Patients giving consent should be captured on video

The discrepancy between what the court declares and what the Singapore Medical Council (SMC) says in the judgment against Dr Jen Shek Wei should not be left unclarified.

The SMC asserts that the court found Dr Jen guilty for removing the patient's ovarian mass without informing her (Gynaecologist failed to carry out further evaluations, by Ms Frances Kong; Dec 2), while the court implicitly discloses that consent for the operation was obtained (Court dismisses gynaecologist's appeal against suspension; Nov 16), albeit that the consent was irrelevant when the patient does not fully understand the "nature of the operation".

It does not seem plausible that an educated finance manager, informed to have a possibly cancerous ovarian mass does not know that removal of the diseased area is the offered surgery.

Nor is it likely that a surgeon will remove a woman's reproductive organ without informed consent.

In any case, when consent for surgery is signed, there is also almost always a clause that allows the surgeon leeway to do what is needed to eradicate the disease as the operative situation dictates.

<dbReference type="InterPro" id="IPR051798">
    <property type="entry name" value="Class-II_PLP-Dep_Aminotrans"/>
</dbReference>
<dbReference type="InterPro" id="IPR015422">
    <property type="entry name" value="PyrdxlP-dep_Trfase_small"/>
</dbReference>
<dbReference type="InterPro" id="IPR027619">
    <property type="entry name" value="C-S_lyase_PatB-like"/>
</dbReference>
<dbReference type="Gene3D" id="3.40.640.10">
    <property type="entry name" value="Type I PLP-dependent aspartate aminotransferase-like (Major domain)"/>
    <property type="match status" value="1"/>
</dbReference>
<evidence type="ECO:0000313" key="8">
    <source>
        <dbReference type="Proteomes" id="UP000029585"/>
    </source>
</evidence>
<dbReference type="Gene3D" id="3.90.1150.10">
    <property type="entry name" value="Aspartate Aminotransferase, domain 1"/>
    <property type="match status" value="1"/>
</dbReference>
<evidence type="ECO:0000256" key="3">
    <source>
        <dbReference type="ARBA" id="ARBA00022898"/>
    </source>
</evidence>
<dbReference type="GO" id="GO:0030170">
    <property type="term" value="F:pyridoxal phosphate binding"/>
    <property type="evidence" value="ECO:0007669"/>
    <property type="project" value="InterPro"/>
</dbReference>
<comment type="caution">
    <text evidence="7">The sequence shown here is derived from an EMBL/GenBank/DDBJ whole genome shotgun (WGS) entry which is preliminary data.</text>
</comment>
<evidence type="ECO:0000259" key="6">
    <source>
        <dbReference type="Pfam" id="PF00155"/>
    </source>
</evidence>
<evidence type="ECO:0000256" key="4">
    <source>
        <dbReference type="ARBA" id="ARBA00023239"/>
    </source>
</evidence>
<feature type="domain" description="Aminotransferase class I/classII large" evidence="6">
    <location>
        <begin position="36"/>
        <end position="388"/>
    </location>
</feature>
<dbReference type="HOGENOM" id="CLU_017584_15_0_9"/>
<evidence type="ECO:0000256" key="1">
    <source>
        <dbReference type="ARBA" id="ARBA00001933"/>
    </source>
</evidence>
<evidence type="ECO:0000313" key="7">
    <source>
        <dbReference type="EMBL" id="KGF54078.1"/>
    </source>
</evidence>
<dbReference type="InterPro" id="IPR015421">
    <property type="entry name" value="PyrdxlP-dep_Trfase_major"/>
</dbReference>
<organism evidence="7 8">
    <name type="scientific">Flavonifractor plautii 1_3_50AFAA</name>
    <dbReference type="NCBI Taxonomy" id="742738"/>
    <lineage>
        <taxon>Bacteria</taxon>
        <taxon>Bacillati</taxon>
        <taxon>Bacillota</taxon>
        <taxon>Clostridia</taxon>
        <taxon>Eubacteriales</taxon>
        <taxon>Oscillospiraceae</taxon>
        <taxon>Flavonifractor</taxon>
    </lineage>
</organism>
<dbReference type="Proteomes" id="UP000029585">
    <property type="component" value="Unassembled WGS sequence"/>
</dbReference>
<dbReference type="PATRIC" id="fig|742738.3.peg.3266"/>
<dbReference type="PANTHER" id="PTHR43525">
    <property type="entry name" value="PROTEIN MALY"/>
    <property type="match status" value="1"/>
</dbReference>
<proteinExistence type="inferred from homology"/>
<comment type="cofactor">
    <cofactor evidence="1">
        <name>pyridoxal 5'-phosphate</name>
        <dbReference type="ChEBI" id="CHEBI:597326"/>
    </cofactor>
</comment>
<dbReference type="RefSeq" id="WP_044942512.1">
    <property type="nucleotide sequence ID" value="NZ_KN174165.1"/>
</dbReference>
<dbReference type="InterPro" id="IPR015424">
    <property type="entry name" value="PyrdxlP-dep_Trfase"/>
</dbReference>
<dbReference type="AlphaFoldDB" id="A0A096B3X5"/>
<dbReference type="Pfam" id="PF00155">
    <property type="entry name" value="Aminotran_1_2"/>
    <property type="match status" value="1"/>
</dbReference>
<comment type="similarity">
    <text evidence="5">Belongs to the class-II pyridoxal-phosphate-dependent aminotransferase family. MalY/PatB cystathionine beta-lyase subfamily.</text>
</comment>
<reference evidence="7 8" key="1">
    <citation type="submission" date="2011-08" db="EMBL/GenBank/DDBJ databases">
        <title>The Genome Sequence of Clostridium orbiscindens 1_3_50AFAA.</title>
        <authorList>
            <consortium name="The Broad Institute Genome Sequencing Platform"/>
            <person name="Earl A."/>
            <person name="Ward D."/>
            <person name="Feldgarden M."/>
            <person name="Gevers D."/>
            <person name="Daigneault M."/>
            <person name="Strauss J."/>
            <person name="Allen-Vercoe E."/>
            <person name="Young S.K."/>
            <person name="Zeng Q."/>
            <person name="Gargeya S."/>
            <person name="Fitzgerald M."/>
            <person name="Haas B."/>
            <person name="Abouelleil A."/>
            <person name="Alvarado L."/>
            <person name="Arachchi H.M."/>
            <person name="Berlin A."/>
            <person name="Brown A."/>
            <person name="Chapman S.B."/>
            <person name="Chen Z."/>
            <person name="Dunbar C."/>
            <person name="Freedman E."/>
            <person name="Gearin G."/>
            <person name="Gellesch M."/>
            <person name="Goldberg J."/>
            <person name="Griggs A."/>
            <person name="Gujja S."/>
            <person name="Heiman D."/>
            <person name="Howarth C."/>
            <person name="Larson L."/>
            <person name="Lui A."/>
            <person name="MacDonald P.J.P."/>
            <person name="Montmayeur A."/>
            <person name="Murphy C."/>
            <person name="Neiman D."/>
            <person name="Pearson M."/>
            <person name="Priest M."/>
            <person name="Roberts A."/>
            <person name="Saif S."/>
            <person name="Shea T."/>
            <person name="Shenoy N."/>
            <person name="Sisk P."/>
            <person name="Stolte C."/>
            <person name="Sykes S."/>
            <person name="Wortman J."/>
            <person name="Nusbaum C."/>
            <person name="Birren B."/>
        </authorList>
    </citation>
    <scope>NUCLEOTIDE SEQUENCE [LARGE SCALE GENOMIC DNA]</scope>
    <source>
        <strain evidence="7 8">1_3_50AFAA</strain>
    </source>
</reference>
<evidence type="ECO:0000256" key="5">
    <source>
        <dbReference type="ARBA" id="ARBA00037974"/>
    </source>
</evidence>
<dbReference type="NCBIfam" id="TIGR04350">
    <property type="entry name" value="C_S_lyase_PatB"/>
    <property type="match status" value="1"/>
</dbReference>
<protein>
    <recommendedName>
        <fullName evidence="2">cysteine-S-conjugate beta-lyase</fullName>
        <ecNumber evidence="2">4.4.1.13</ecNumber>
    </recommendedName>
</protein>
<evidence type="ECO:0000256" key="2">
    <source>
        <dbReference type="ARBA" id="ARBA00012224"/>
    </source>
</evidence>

The guideline issued by the the Royal College of Obstetrics and Gynaecology for evaluation of ovarian masses states quite clearly that "a pelvic ultrasound, preferably intravaginally, is the single most effective way of evaluating an ovarian mass".

Doctors need further edification from the court and the SMC what then constitutes further evaluation of ovarian masses, when this investigation is already universally performed when indicated.

While the practice of medicine is full of intricate details that can only be appreciated precisely after years of dedicated study, the succinct details of what needs to be done to eradicate disease and the important relevant complications can be explained and understood by the laity without much difficulty.

But now that the court has ruled a consent form for surgery is "at best an indicator that the obligation has been discharged but is not conclusive as a defence to a charge of failing to take informed consent", the whole practice of medicine needs to be recalibrated.

Videos of relevant surgical operations, together with recorded transcripts of consultations between the doctor and patient may be needed to jolt patients' memories and convince the courts that, indeed, patients were briefed in detail before surgery, lest on party denies the event in a contested suit.

Yik Keng Yeong (Dr)